EL PASO, Texas -- The former El Paso U.S. Marshal said Friday that a Drug Enforcement Administration plan to fight a meth uptick in key U.S. cities like El Paso is needed.
"I think that is what it takes is law enforcement being proactive and going after the cartels, going after the drugs that are coming across border - with the emphasis on taking down more of these loads along the border," said former federal marshal Robert Almonte.
DEA seizures of methamphetamine in the U.S. increased by 127%, from 49,507 pounds to 112,146 pounds between 2017 and 2019, and DEA arrests related to the drug rose nearly 20%, the agency said.
Almonte, who is also a retired assistant El Paso police chief and narcotics detective, said he has seen firsthand how traffickers are finding new ways to bring in meth from Mexico.
"What we're also seeing is the liquid methamphetamine coming over here crossing the border in liquid form. Then it is converted or taken to a conversion lab and converted to a finished powder product," Almonte said.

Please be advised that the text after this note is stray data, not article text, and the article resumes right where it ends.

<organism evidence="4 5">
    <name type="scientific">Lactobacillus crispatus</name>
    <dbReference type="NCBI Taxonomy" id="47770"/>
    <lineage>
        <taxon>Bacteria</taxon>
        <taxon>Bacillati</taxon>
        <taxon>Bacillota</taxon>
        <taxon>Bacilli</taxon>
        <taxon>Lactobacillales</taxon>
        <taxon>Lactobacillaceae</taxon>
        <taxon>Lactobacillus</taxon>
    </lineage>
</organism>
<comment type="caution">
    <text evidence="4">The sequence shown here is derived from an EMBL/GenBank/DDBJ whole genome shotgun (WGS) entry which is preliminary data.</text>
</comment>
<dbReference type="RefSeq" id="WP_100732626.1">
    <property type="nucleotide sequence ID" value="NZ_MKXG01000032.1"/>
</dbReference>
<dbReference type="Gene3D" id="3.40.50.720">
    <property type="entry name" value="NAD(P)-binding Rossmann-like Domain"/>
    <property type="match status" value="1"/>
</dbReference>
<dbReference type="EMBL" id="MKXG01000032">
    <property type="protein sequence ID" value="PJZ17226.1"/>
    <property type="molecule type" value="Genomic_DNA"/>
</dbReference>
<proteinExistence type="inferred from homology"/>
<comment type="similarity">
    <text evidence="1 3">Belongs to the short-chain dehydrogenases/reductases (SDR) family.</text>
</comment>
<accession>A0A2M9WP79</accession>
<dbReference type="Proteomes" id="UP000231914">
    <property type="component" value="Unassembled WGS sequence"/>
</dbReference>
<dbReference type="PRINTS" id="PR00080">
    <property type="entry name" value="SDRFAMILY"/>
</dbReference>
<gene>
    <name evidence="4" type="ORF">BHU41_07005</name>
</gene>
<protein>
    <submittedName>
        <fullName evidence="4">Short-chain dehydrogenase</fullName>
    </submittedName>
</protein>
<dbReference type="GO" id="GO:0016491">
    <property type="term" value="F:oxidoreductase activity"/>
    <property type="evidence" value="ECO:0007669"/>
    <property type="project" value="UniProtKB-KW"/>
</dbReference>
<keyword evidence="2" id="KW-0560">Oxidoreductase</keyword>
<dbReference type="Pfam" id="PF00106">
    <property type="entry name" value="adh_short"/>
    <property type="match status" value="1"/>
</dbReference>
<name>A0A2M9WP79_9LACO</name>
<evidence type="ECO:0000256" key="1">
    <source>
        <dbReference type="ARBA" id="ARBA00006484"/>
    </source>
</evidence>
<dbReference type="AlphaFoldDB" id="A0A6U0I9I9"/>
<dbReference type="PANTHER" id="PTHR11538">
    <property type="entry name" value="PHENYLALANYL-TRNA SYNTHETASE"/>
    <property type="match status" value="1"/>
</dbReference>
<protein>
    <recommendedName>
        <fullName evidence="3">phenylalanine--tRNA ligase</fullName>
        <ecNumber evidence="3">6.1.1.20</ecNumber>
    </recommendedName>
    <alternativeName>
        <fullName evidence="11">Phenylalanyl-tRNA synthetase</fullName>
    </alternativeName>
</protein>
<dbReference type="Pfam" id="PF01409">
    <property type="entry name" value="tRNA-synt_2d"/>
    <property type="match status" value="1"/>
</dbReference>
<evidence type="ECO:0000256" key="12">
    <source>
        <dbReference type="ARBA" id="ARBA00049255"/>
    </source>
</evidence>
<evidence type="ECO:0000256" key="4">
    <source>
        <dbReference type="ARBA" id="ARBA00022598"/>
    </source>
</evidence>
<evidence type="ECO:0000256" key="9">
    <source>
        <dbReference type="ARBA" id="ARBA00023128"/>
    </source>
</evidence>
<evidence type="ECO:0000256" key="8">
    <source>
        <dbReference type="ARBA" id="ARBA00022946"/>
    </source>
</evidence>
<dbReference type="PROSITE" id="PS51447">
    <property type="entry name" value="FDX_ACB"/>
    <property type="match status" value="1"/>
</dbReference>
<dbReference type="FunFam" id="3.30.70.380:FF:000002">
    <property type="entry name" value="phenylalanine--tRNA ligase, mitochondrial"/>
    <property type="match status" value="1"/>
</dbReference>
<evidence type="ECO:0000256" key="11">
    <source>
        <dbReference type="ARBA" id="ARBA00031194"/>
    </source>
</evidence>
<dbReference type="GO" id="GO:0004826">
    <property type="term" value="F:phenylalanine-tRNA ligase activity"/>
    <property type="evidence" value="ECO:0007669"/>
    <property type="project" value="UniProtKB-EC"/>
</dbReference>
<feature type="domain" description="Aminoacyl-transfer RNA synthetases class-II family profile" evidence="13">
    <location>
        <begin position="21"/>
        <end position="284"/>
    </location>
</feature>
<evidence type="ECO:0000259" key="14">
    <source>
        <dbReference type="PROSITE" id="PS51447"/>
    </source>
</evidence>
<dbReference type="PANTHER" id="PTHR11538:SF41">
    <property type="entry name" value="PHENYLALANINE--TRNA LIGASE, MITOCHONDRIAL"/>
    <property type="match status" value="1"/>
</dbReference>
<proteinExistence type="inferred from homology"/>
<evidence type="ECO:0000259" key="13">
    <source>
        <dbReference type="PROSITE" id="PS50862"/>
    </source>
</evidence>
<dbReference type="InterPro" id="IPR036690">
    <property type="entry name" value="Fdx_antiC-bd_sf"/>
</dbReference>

Just last week, U.S. Customs and Border Protection seized more than 1,500 pounds of liquid meth at El Paso's Ysleta port of entry. A DEA calculation estimates that seizure alone could have a street value of $100 million.
"The only way these people are going to get off of methamphetamine is by seeking treatment. Along with that however, people will not seek treatment on their own - unless they are forced to. And how are they forced into treatment? By being arrested. I think its a combination of law enforcement, prevention and treatment," Almonte explained.
The DEA said its meth crackdown will target drug transportation hubs in eight cities, including El Paso.
Acting DEA administrator Uttam Dhillon said the "drug law enforcement initiative will attack the growing methamphetamine threat in the United States and the global criminal organizations responsible for flooding our communities and neighborhoods with this deadly drug."